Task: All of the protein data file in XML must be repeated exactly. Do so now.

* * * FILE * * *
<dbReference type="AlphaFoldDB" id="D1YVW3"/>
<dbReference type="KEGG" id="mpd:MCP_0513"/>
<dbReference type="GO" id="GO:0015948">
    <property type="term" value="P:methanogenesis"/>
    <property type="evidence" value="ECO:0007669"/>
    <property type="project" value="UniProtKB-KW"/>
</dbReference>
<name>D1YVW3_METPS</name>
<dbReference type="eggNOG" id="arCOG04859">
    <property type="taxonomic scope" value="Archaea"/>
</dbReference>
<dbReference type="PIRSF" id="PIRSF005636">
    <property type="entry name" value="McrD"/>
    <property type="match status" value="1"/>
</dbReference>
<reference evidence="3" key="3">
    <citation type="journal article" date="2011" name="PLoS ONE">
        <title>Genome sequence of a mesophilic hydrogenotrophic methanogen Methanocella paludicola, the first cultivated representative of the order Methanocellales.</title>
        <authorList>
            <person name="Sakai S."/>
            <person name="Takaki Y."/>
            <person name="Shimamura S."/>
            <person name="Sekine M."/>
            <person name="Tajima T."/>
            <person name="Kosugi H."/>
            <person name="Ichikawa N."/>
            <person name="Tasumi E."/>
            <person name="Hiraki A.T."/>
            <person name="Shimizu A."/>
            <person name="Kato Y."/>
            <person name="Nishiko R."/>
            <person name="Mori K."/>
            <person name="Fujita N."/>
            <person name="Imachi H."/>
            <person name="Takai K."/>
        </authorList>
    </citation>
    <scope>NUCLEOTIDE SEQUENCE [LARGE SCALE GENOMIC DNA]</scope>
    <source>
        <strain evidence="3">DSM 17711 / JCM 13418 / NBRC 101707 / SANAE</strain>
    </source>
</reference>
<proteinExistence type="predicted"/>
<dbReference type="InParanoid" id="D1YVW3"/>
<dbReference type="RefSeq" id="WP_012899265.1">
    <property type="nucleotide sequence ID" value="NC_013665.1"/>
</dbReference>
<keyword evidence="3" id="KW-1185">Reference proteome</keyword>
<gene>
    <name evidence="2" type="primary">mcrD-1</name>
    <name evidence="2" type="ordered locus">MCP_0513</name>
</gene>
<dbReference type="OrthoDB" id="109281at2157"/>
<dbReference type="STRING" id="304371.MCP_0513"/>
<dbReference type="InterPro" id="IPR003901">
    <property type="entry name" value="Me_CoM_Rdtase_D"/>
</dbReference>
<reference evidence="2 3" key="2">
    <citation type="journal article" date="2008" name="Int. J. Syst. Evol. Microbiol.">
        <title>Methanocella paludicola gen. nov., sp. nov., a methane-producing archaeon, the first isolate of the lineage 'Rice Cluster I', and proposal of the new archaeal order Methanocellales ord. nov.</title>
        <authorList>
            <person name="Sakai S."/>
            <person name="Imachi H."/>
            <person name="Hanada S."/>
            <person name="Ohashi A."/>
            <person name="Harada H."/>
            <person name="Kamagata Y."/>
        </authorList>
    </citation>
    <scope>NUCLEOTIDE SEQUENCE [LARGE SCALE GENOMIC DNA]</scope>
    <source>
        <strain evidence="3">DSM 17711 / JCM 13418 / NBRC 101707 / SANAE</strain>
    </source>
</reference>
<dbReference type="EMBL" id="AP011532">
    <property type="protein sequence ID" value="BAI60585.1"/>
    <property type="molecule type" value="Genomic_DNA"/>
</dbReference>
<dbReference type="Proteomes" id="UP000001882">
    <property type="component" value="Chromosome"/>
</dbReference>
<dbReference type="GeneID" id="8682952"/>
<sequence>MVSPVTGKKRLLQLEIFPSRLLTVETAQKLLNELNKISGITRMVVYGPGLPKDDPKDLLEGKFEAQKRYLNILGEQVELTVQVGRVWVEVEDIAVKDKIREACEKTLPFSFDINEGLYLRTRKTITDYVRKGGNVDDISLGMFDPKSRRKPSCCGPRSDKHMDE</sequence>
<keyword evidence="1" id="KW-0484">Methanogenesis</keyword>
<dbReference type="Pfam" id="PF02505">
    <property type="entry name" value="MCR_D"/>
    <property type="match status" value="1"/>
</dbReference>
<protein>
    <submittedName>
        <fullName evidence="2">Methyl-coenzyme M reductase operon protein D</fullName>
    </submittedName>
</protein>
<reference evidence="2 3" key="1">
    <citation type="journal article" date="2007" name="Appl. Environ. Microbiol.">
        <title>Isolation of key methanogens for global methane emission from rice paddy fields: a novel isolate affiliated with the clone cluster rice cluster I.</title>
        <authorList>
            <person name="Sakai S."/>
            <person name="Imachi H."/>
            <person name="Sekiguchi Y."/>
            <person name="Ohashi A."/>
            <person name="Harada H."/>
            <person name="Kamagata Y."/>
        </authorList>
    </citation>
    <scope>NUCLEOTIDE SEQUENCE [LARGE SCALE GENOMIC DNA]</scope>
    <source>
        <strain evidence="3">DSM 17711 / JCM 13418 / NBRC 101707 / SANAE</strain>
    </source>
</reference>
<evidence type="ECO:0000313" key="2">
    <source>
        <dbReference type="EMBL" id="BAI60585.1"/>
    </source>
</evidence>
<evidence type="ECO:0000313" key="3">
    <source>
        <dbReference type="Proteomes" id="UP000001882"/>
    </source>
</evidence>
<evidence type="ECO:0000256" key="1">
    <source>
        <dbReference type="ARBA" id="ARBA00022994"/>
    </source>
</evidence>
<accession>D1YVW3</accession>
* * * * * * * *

<dbReference type="AlphaFoldDB" id="D1YVW3"/>
<dbReference type="KEGG" id="mpd:MCP_0513"/>
<dbReference type="GO" id="GO:0015948">
    <property type="term" value="P:methanogenesis"/>
    <property type="evidence" value="ECO:0007669"/>
    <property type="project" value="UniProtKB-KW"/>
</dbReference>
<name>D1YVW3_METPS</name>
<dbReference type="eggNOG" id="arCOG04859">
    <property type="taxonomic scope" value="Archaea"/>
</dbReference>
<dbReference type="PIRSF" id="PIRSF005636">
    <property type="entry name" value="McrD"/>
    <property type="match status" value="1"/>
</dbReference>
<reference evidence="3" key="3">
    <citation type="journal article" date="2011" name="PLoS ONE">
        <title>Genome sequence of a mesophilic hydrogenotrophic methanogen Methanocella paludicola, the first cultivated representative of the order Methanocellales.</title>
        <authorList>
            <person name="Sakai S."/>
            <person name="Takaki Y."/>
            <person name="Shimamura S."/>
            <person name="Sekine M."/>
            <person name="Tajima T."/>
            <person name="Kosugi H."/>
            <person name="Ichikawa N."/>
            <person name="Tasumi E."/>
            <person name="Hiraki A.T."/>
            <person name="Shimizu A."/>
            <person name="Kato Y."/>
            <person name="Nishiko R."/>
            <person name="Mori K."/>
            <person name="Fujita N."/>
            <person name="Imachi H."/>
            <person name="Takai K."/>
        </authorList>
    </citation>
    <scope>NUCLEOTIDE SEQUENCE [LARGE SCALE GENOMIC DNA]</scope>
    <source>
        <strain evidence="3">DSM 17711 / JCM 13418 / NBRC 101707 / SANAE</strain>
    </source>
</reference>
<proteinExistence type="predicted"/>
<dbReference type="InParanoid" id="D1YVW3"/>
<dbReference type="RefSeq" id="WP_012899265.1">
    <property type="nucleotide sequence ID" value="NC_013665.1"/>
</dbReference>
<keyword evidence="3" id="KW-1185">Reference proteome</keyword>
<gene>
    <name evidence="2" type="primary">mcrD-1</name>
    <name evidence="2" type="ordered locus">MCP_0513</name>
</gene>
<dbReference type="OrthoDB" id="109281at2157"/>
<dbReference type="STRING" id="304371.MCP_0513"/>
<dbReference type="InterPro" id="IPR003901">
    <property type="entry name" value="Me_CoM_Rdtase_D"/>
</dbReference>
<reference evidence="2 3" key="2">
    <citation type="journal article" date="2008" name="Int. J. Syst. Evol. Microbiol.">
        <title>Methanocella paludicola gen. nov., sp. nov., a methane-producing archaeon, the first isolate of the lineage 'Rice Cluster I', and proposal of the new archaeal order Methanocellales ord. nov.</title>
        <authorList>
            <person name="Sakai S."/>
            <person name="Imachi H."/>
            <person name="Hanada S."/>
            <person name="Ohashi A."/>
            <person name="Harada H."/>
            <person name="Kamagata Y."/>
        </authorList>
    </citation>
    <scope>NUCLEOTIDE SEQUENCE [LARGE SCALE GENOMIC DNA]</scope>
    <source>
        <strain evidence="3">DSM 17711 / JCM 13418 / NBRC 101707 / SANAE</strain>
    </source>
</reference>
<dbReference type="EMBL" id="AP011532">
    <property type="protein sequence ID" value="BAI60585.1"/>
    <property type="molecule type" value="Genomic_DNA"/>
</dbReference>
<dbReference type="Proteomes" id="UP000001882">
    <property type="component" value="Chromosome"/>
</dbReference>
<dbReference type="GeneID" id="8682952"/>
<sequence>MVSPVTGKKRLLQLEIFPSRLLTVETAQKLLNELNKISGITRMVVYGPGLPKDDPKDLLEGKFEAQKRYLNILGEQVELTVQVGRVWVEVEDIAVKDKIREACEKTLPFSFDINEGLYLRTRKTITDYVRKGGNVDDISLGMFDPKSRRKPSCCGPRSDKHMDE</sequence>
<keyword evidence="1" id="KW-0484">Methanogenesis</keyword>
<dbReference type="Pfam" id="PF02505">
    <property type="entry name" value="MCR_D"/>
    <property type="match status" value="1"/>
</dbReference>
<protein>
    <submittedName>
        <fullName evidence="2">Methyl-coenzyme M reductase operon protein D</fullName>
    </submittedName>
</protein>
<reference evidence="2 3" key="1">
    <citation type="journal article" date="2007" name="Appl. Environ. Microbiol.">
        <title>Isolation of key methanogens for global methane emission from rice paddy fields: a novel isolate affiliated with the clone cluster rice cluster I.</title>
        <authorList>
            <person name="Sakai S."/>
            <person name="Imachi H."/>
            <person name="Sekiguchi Y."/>
            <person name="Ohashi A."/>
            <person name="Harada H."/>
            <person name="Kamagata Y."/>
        </authorList>
    </citation>
    <scope>NUCLEOTIDE SEQUENCE [LARGE SCALE GENOMIC DNA]</scope>
    <source>
        <strain evidence="3">DSM 17711 / JCM 13418 / NBRC 101707 / SANAE</strain>
    </source>
</reference>
<evidence type="ECO:0000313" key="2">
    <source>
        <dbReference type="EMBL" id="BAI60585.1"/>
    </source>
</evidence>
<evidence type="ECO:0000313" key="3">
    <source>
        <dbReference type="Proteomes" id="UP000001882"/>
    </source>
</evidence>
<evidence type="ECO:0000256" key="1">
    <source>
        <dbReference type="ARBA" id="ARBA00022994"/>
    </source>
</evidence>
<accession>D1YVW3</accession>